Because of the coronavirus crisis, Fontana officials had been concerned about the city's financial situation and whether cutbacks would be necessary this year.
But as it turned out, the city is faring well and will not have to lay off any full-time employees, City Manager Mark Denny said in his proposed operating budget document for fiscal years 2021-2022 and 2022-2023.
The budget was approved by a 5-0 vote of the City Council during the June 8 meeting.
"Although we are only halfway through the year, 2021 is definitely looking better than 2020," when the pandemic began, Denny said in the budget report.
General Fund revenues for 2021-2022 are $119.8 million, an increase from $110 million in 2020-2021, Denny said.
The major reason for the rise in revenues was the city's sales tax money, which totaled $47.1 million this year (39.3 percent of revenue), up from $39 million last year.
Meanwhile, General Fund expenditures went up to $110 million in 2021-2022, from the previous $105.8 million. Last year, the city had to cut millions of dollars from its budget.
By far the biggest expense in the budget is the Police Department, which is getting $67.2 million (61.2 percent of the General Fund total). Last year, the Police Department received $65 million (61.7 percent).
The category with the second-highest expense is the Community Services Department, which gets $13 million (11.9 percent of the General Fund), an improvement from the $11.9 million of last year.
The Public Works Department is receiving $7.4 million from the General Fund (6.8 percent).
Denny decided to prepare a two-year budget, which is a completely new process for the city, "one that we hope will not only save time but also provide enhanced fiscal transparency, increased accountability, and greater stability," he said.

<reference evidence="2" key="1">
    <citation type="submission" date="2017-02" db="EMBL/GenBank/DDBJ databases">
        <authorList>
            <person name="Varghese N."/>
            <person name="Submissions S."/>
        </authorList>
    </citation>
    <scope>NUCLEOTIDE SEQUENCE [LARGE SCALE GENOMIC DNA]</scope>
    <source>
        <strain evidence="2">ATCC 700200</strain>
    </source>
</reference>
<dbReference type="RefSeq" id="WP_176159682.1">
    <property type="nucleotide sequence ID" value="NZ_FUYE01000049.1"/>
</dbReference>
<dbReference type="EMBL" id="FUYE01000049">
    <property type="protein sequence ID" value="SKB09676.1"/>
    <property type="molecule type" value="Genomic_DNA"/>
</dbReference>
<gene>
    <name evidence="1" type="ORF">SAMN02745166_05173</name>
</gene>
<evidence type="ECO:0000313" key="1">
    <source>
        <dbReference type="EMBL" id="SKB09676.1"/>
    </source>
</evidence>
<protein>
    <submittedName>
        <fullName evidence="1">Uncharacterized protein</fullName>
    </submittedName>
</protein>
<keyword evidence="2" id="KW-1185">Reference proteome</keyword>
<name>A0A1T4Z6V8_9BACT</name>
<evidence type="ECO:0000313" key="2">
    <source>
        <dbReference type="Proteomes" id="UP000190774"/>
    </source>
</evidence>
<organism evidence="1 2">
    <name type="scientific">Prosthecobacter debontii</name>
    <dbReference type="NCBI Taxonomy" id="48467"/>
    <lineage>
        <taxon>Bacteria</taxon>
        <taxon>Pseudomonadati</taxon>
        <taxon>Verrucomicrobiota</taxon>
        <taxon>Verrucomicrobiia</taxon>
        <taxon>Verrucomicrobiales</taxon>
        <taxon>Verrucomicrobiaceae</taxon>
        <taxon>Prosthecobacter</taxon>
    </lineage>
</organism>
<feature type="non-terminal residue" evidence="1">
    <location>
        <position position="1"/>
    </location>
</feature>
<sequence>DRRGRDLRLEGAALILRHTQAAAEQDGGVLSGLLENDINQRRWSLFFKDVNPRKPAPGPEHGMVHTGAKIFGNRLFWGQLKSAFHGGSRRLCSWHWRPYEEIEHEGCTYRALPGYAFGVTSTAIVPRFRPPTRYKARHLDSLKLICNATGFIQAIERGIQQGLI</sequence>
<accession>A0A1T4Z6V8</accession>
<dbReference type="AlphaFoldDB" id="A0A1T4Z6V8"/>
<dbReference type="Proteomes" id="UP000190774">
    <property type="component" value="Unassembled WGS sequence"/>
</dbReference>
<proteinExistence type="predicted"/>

Denny said that in putting together the budget, city staff followed three key principles that were established to guide its development in the midst of the COVID-19 pandemic:
• Preserve and protect the city's full-time staff. "Having staff ready and available to assist in the economic recovery ahead will be a key element to the city's success going forward," Denny said.
• Reduce discretionary services, supplies and project spending. "Doing so reflects the reality of many things not occurring such as recreation programs, and limits spending on non-critical one-time projects to compensate for a one-time negative impact to revenue," he said.
• Manage the budget on a quarter-by-quarter basis. "The city will need to be agile as it navigates economic recovery and prepares for any other unforeseen issues," he said.
Denny said expenditures continue to be held at a lower level as a result of the continuing uncertainty facing the economy, although the city will be glad to reopen facilities and restart programs based on Gov. Gavin Newsom's plan to fully open the state on June 15, if the necessary health protocols continue to be met. The number of new coronavirus cases has drastically declined in Fontana and in the state as a whole during the past five months.
Fontana's 2021-22 budget provides for three quarters of facility use and programs, while the 2022-23 budget provides for a full year.
"Most budgetary increases are due to these facility reopening, programs restarting, and contractual obligations related to full-time staff," Denny said. "We will continue to manage the budget on a quarterly basis until we reach full recovery."